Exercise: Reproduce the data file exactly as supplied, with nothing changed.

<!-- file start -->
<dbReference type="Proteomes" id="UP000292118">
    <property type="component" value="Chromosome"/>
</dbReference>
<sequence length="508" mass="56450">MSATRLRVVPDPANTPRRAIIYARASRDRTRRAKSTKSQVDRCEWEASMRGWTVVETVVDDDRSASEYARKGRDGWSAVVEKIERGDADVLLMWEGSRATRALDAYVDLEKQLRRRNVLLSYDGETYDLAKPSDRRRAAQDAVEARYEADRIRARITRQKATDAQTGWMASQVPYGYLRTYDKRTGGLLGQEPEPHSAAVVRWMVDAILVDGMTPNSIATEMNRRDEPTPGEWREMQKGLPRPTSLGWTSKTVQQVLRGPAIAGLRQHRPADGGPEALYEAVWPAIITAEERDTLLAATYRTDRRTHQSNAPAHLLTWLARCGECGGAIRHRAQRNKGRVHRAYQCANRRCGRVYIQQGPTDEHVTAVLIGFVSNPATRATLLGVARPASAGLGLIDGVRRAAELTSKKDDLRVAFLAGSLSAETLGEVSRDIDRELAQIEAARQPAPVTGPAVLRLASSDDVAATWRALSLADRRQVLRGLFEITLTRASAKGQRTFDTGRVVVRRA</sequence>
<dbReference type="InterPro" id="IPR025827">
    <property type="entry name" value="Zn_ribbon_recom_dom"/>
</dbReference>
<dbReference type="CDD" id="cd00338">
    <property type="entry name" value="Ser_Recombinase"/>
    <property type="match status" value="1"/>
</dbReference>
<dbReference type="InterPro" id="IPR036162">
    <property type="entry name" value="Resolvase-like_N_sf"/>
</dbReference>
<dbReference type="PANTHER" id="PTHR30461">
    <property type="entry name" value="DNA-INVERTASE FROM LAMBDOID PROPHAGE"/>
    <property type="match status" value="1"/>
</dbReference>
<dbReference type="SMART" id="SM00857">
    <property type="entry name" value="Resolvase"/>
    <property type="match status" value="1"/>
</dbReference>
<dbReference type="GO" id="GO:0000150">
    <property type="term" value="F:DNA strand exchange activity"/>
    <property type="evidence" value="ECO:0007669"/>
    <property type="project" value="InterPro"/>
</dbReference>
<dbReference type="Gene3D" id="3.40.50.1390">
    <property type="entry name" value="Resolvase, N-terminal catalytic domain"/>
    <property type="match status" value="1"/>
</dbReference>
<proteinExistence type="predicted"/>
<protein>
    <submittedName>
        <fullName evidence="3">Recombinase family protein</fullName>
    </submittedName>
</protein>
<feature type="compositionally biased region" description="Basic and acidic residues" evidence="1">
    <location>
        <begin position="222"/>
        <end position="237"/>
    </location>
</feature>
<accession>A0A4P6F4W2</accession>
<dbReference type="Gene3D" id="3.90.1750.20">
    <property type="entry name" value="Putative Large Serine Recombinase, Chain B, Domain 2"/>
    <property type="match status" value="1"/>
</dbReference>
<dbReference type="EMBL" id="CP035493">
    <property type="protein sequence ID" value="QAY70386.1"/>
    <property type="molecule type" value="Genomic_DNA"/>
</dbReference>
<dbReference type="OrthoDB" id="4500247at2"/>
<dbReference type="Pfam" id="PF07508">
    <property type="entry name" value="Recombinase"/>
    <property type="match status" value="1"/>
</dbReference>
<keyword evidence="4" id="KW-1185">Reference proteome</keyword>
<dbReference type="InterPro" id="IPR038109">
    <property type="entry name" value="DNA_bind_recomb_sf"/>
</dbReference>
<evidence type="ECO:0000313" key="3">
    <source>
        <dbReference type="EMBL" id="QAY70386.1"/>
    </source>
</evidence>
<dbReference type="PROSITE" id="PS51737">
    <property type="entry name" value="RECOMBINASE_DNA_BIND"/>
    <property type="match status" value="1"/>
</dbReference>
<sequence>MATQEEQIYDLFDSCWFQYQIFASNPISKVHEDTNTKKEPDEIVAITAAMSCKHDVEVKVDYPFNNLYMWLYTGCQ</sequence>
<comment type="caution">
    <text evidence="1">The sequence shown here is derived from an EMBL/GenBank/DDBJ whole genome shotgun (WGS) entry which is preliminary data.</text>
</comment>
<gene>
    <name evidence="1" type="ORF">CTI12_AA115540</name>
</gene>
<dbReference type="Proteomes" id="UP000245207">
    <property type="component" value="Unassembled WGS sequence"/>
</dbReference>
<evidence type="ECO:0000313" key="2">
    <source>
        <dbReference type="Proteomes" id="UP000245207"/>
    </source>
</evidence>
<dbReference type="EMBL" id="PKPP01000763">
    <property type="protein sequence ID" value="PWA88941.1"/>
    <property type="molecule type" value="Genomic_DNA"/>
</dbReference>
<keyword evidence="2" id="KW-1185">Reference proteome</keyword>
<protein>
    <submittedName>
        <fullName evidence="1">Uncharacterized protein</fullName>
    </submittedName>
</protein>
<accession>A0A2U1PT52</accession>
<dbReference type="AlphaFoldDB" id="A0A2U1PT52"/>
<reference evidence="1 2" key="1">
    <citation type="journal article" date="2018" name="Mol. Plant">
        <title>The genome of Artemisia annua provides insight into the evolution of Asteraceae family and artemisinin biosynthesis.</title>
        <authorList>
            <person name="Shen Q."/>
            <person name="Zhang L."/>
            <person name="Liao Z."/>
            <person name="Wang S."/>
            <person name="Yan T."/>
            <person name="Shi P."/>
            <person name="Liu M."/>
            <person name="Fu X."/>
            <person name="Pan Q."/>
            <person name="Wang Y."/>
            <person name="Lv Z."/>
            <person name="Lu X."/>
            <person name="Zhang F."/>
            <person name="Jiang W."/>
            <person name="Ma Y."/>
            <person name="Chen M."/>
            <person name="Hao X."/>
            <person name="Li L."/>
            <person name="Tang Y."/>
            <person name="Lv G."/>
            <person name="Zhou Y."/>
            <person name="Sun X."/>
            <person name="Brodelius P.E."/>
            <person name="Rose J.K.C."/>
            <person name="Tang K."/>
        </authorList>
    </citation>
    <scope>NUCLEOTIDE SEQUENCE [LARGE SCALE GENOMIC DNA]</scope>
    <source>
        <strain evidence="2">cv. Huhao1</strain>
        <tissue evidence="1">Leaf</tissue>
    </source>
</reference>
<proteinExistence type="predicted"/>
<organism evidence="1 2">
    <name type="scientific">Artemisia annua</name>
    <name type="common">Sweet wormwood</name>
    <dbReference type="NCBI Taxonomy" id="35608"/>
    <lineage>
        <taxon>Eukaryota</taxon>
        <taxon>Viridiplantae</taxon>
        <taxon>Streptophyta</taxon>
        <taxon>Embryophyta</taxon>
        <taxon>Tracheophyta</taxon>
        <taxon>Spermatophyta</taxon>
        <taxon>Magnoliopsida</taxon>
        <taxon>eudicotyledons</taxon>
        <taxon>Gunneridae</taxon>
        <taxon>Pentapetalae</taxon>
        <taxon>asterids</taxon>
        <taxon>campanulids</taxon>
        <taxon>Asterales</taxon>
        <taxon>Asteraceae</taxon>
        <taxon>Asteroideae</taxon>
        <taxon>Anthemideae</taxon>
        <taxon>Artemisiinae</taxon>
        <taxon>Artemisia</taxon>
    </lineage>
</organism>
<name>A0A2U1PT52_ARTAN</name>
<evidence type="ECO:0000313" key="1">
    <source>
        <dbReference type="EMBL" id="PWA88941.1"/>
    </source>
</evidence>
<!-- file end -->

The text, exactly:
<dbReference type="Proteomes" id="UP000292118">
    <property type="component" value="Chromosome"/>
</dbReference>
<sequence length="508" mass="56450">MSATRLRVVPDPANTPRRAIIYARASRDRTRRAKSTKSQVDRCEWEASMRGWTVVETVVDDDRSASEYARKGRDGWSAVVEKIERGDADVLLMWEGSRATRALDAYVDLEKQLRRRNVLLSYDGETYDLAKPSDRRRAAQDAVEARYEADRIRARITRQKATDAQTGWMASQVPYGYLRTYDKRTGGLLGQEPEPHSAAVVRWMVDAILVDGMTPNSIATEMNRRDEPTPGEWREMQKGLPRPTSLGWTSKTVQQVLRGPAIAGLRQHRPADGGPEALYEAVWPAIITAEERDTLLAATYRTDRRTHQSNAPAHLLTWLARCGECGGAIRHRAQRNKGRVHRAYQCANRRCGRVYIQQGPTDEHVTAVLIGFVSNPATRATLLGVARPASAGLGLIDGVRRAAELTSKKDDLRVAFLAGSLSAETLGEVSRDIDRELAQIEAARQPAPVTGPAVLRLASSDDVAATWRALSLADRRQVLRGLFEITLTRASAKGQRTFDTGRVVVRRA</sequence>
<dbReference type="InterPro" id="IPR025827">
    <property type="entry name" value="Zn_ribbon_recom_dom"/>
</dbReference>
<dbReference type="CDD" id="cd00338">
    <property type="entry name" value="Ser_Recombinase"/>
    <property type="match status" value="1"/>
</dbReference>
<dbReference type="InterPro" id="IPR036162">
    <property type="entry name" value="Resolvase-like_N_sf"/>
</dbReference>
<dbReference type="PANTHER" id="PTHR30461">
    <property type="entry name" value="DNA-INVERTASE FROM LAMBDOID PROPHAGE"/>
    <property type="match status" value="1"/>
</dbReference>
<dbReference type="SMART" id="SM00857">
    <property type="entry name" value="Resolvase"/>
    <property type="match status" value="1"/>
</dbReference>
<dbReference type="GO" id="GO:0000150">
    <property type="term" value="F:DNA strand exchange activity"/>
    <property type="evidence" value="ECO:0007669"/>
    <property type="project" value="InterPro"/>
</dbReference>
<dbReference type="Gene3D" id="3.40.50.1390">
    <property type="entry name" value="Resolvase, N-terminal catalytic domain"/>
    <property type="match status" value="1"/>
</dbReference>
<proteinExistence type="predicted"/>
<protein>
    <submittedName>
        <fullName evidence="3">Recombinase family protein</fullName>
    </submittedName>
</protein>
<feature type="compositionally biased region" description="Basic and acidic residues" evidence="1">
    <location>
        <begin position="222"/>
        <end position="237"/>
    </location>
</feature>
<accession>A0A4P6F4W2</accession>
<dbReference type="Gene3D" id="3.90.1750.20">
    <property type="entry name" value="Putative Large Serine Recombinase, Chain B, Domain 2"/>
    <property type="match status" value="1"/>
</dbReference>
<dbReference type="EMBL" id="CP035493">
    <property type="protein sequence ID" value="QAY70386.1"/>
    <property type="molecule type" value="Genomic_DNA"/>
</dbReference>
<dbReference type="OrthoDB" id="4500247at2"/>
<dbReference type="Pfam" id="PF07508">
    <property type="entry name" value="Recombinase"/>
    <property type="match status" value="1"/>
</dbReference>
<keyword evidence="4" id="KW-1185">Reference proteome</keyword>
<dbReference type="InterPro" id="IPR038109">
    <property type="entry name" value="DNA_bind_recomb_sf"/>
</dbReference>
<evidence type="ECO:0000313" key="3">
    <source>
        <dbReference type="EMBL" id="QAY70386.1"/>
    </source>
</evidence>
<dbReference type="PROSITE" id="PS51737">
    <property type="entry name" value="RECOMBINASE_DNA_BIND"/>
    <property type="match status" value="1"/>
</dbReference>
<sequence>MATQEEQIYDLFDSCWFQYQIFASNPISKVHEDTNTKKEPDEIVAITAAMSCKHDVEVKVDYPFNNLYMWLYTGCQ</sequence>
<comment type="caution">
    <text evidence="1">The sequence shown here is derived from an EMBL/GenBank/DDBJ whole genome shotgun (WGS) entry which is preliminary data.</text>
</comment>
<gene>
    <name evidence="1" type="ORF">CTI12_AA115540</name>
</gene>
<dbReference type="Proteomes" id="UP000245207">
    <property type="component" value="Unassembled WGS sequence"/>
</dbReference>
<evidence type="ECO:0000313" key="2">
    <source>
        <dbReference type="Proteomes" id="UP000245207"/>
    </source>
</evidence>
<dbReference type="EMBL" id="PKPP01000763">
    <property type="protein sequence ID" value="PWA88941.1"/>
    <property type="molecule type" value="Genomic_DNA"/>
</dbReference>
<keyword evidence="2" id="KW-1185">Reference proteome</keyword>
<protein>
    <submittedName>
        <fullName evidence="1">Uncharacterized protein</fullName>
    </submittedName>
</protein>
<accession>A0A2U1PT52</accession>
<dbReference type="AlphaFoldDB" id="A0A2U1PT52"/>
<reference evidence="1 2" key="1">
    <citation type="journal article" date="2018" name="Mol. Plant">
        <title>The genome of Artemisia annua provides insight into the evolution of Asteraceae family and artemisinin biosynthesis.</title>
        <authorList>
            <person name="Shen Q."/>
            <person name="Zhang L."/>
            <person name="Liao Z."/>
            <person name="Wang S."/>
            <person name="Yan T."/>
            <person name="Shi P."/>
            <person name="Liu M."/>
            <person name="Fu X."/>
            <person name="Pan Q."/>
            <person name="Wang Y."/>
            <person name="Lv Z."/>
            <person name="Lu X."/>
            <person name="Zhang F."/>
            <person name="Jiang W."/>
            <person name="Ma Y."/>
            <person name="Chen M."/>
            <person name="Hao X."/>
            <person name="Li L."/>
            <person name="Tang Y."/>
            <person name="Lv G."/>
            <person name="Zhou Y."/>
            <person name="Sun X."/>
            <person name="Brodelius P.E."/>
            <person name="Rose J.K.C."/>
            <person name="Tang K."/>
        </authorList>
    </citation>
    <scope>NUCLEOTIDE SEQUENCE [LARGE SCALE GENOMIC DNA]</scope>
    <source>
        <strain evidence="2">cv. Huhao1</strain>
        <tissue evidence="1">Leaf</tissue>
    </source>
</reference>
<proteinExistence type="predicted"/>
<organism evidence="1 2">
    <name type="scientific">Artemisia annua</name>
    <name type="common">Sweet wormwood</name>
    <dbReference type="NCBI Taxonomy" id="35608"/>
    <lineage>
        <taxon>Eukaryota</taxon>
        <taxon>Viridiplantae</taxon>
        <taxon>Streptophyta</taxon>
        <taxon>Embryophyta</taxon>
        <taxon>Tracheophyta</taxon>
        <taxon>Spermatophyta</taxon>
        <taxon>Magnoliopsida</taxon>
        <taxon>eudicotyledons</taxon>
        <taxon>Gunneridae</taxon>
        <taxon>Pentapetalae</taxon>
        <taxon>asterids</taxon>
        <taxon>campanulids</taxon>
        <taxon>Asterales</taxon>
        <taxon>Asteraceae</taxon>
        <taxon>Asteroideae</taxon>
        <taxon>Anthemideae</taxon>
        <taxon>Artemisiinae</taxon>
        <taxon>Artemisia</taxon>
    </lineage>
</organism>
<name>A0A2U1PT52_ARTAN</name>
<evidence type="ECO:0000313" key="1">
    <source>
        <dbReference type="EMBL" id="PWA88941.1"/>
    </source>
</evidence>